I don't know how to answer your question. But what I do know is that I've been in getting ready to go on the platform before with groups of famous Christians. We're standing there praying ahead of time, and I heard one woman say, "And we pray for that precious little black girl who's going to offer her prayer..." And it's just sort of shocking to hear! We're not going to pray for the "precious little white girl," we're going to pray for, you know, "Stephanie." But the other girl doesn't have a name -- we distinguish her because she's a black girl.

So, I don't know. It exists. And it comes out so obviously some times, in prayer even...

RTN: Well, I appreciate the fact that you don't know what to say. There is some level at which no one knows what to say. But I think what you are saying, even if not in so many words, is that you have a level of identification with the struggle, you validate its reality. It's not something people are making up.

FO: This brought to mind last week's advent sermon by a brilliant pastor we have, Ryan Bestelmeyer. He tied Advent in with Ferguson and St. Louis and other places. Talking about the notion that racism does exist, and that we are called to ask, "Who is your neighbor?" And he said that your neighbor is the person next to you who is hurting, who may have a different skin color, and like it or not, Advent is tied in there. We long for Christ's coming to bind us together, of one heart and mind, regardless of skin color.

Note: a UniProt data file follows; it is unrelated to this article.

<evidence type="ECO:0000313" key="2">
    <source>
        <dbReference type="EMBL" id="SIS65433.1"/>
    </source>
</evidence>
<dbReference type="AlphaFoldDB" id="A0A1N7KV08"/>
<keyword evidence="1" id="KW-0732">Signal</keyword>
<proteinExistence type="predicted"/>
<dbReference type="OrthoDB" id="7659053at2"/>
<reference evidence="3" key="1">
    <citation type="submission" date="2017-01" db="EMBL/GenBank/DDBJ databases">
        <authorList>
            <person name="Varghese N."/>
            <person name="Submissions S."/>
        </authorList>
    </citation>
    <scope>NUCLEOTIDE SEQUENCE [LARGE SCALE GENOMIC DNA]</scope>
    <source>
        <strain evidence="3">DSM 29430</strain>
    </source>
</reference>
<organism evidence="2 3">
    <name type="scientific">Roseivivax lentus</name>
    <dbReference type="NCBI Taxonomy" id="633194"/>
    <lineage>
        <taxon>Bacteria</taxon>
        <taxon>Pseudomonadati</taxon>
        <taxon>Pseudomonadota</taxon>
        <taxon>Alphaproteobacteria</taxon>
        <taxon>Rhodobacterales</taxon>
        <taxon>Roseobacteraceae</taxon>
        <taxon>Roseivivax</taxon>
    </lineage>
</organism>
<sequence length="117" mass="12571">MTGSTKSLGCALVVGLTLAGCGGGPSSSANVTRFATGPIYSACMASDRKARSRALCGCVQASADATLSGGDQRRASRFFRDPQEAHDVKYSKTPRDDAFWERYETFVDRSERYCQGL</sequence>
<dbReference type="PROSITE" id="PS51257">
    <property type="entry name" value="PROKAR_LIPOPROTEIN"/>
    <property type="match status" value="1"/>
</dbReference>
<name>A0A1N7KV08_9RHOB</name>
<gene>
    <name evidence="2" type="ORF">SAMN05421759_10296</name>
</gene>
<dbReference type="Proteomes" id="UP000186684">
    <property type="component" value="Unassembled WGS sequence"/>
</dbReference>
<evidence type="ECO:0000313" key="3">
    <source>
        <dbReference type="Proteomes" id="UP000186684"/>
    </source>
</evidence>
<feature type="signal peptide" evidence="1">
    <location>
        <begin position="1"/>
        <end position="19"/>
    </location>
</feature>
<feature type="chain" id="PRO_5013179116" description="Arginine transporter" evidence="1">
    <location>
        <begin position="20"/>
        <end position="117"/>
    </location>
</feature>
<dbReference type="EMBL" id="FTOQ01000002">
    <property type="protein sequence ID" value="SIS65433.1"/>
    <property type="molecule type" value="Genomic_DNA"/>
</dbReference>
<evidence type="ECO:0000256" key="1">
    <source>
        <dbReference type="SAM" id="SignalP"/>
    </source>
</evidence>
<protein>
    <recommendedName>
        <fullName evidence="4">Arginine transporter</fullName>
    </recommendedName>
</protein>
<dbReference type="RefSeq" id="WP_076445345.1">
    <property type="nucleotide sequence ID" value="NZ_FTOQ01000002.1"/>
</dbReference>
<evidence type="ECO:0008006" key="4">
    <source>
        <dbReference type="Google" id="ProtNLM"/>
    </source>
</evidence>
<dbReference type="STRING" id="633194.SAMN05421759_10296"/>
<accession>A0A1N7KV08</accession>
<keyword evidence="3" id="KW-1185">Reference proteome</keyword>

RTN: Who is Jesus Christ, and what is his Gospel?

FO: I think the more you delve into the mystery of who Jesus Christ is, the bigger the mystery becomes, and the more you realize it's not something that you say, "Bang! Now I know. "

For me, last night was an incredible prayer night. I was wailing before God. Partly because of my friend, Matt, who died in a car accident. And then another friend who is in a coma -- a young woman whose husband is so deeply in love with her. I was wailing, and super angry at God. I was saying, "What do you want us to do?! Rub our faces in piles of dung?! How do we approach you?! Do you want us to grovel?! Who are you?!" I realized then, I don't know how to answer that.

But somehow in my head, and somewhere in my heart, I know that he is the one who redeems us from these things, and that he is establishing his kingdom in me. In his death, Matt has joined in the communion of the saints. He's singing the eternal songs of those multi-eyed creatures with all the arms and wings, singing, "Holy, Holy, Holy is the Lord God, Almighty!" Matt has joined in that song that goes on all around us that we completely cannot recognize because we're so caught up in our own stuff.

So, it's a very emotional mystery to me right now how to answer, "Who is Jesus Christ?" But that's who he is. We can all easily say the stock answer "He's the Son of God." I know that. But more than that, he does somehow tie you and me... and my friend Matt who died, and my grandfather, who died in 1991, and other people around the world who are suffering greatly, the tragedy in Ferguson. The incarnation, God becoming flesh, ties all of these things together.

I don't know. When we come to God, and become Christians, we join together in that eternal song, and are dragged through the mud, but yet, God empowers us to sing and live his praise in our lives.